6. Customization Of Path Selection

   Though the definition of the white list, grey list and black list is
   universal across the network, customization is still possible. For
   example a smaller site with a smaller primary circuit can be
   configured to support only two shades grey. While Larger site that
   have large bandwidths can be configured to support 5 shades of grey.
   Also grey shade selection could also individually configured. For
   illustration following example is provided. 

   A given network 3 type of site.

   Site type A: Primary circuit : 100 MBPS , Secondary : 100 MBPS

   Site Type B: Primary circuit : 10 MBPS , Secondary : 10 MBPS

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   Site Type C: Primary circuit : 2 MBPS , Secondary : 2 MBPS

   Site type A and B can support all the 5 shades of grey. And site type
   C can support only 2 shades of grey.  Further site, type A starts off
   loading traffic when the utilization level goes above 80% while site
   type B does it when it crosses 60%.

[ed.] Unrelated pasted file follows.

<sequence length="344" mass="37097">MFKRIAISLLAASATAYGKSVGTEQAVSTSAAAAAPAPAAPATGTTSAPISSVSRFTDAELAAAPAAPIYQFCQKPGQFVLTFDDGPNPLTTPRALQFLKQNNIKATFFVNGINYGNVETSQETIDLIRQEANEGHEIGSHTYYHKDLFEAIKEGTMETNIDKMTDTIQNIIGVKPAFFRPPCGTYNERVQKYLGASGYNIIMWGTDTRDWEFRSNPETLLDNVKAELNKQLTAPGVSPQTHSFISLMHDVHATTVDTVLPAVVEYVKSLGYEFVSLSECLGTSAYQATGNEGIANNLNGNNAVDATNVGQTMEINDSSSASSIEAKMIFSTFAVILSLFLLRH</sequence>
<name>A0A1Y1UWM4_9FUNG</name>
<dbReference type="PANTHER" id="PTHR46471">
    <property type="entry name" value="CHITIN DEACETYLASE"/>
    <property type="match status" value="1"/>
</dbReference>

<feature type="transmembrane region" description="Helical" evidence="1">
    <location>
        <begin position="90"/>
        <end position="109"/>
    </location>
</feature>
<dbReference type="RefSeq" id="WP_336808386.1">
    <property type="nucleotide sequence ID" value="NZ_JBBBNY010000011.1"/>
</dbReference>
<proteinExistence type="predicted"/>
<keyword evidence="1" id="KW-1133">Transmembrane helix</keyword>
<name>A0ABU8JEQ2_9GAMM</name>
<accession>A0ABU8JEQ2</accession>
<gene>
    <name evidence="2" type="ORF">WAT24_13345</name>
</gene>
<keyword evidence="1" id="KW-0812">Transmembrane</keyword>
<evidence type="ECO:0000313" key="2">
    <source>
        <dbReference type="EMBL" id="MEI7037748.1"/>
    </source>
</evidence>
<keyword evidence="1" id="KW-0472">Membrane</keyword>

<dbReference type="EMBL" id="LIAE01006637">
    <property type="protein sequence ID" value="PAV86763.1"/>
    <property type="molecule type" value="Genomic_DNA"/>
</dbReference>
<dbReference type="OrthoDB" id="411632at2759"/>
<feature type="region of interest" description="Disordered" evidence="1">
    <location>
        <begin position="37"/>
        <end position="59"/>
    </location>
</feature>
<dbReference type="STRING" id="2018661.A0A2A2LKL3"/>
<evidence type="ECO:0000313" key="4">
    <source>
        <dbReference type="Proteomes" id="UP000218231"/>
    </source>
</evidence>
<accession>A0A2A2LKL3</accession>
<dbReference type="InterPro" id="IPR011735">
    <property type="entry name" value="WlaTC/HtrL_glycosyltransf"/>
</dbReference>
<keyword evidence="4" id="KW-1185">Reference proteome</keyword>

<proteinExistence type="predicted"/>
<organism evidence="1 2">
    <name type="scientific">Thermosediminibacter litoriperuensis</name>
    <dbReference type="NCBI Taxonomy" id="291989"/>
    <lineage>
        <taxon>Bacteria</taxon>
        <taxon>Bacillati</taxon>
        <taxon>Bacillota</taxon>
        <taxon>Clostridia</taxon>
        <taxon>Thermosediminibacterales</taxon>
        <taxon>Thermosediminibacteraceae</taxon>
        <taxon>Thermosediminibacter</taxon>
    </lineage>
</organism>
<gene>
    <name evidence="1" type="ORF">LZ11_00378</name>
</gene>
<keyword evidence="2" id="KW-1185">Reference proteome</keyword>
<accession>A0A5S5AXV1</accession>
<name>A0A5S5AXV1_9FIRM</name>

Even if we tweak this per site, the chance of asymmetric routing does
   not arise because two sites that are communicating will always
   negotiate the same grey levels to off load. 

8. Implementation Details.

   Currently many non-routing devices also perform deep packet
   inspection. For example, WAN optimization appliances. The signaling
   portion can also be off loaded to devices behind routers. In such a
   case DPS will be implemented on the router based on the traditional
   model. However the router will be configured to trust the marking
   done on the sites that hosts these WAN optimization devices. i.e
   Coloring will be done on an external device that is capable of doing
   deep packet inspection.

7. Summary

   Currently in the DPS implementation, signaling is done in the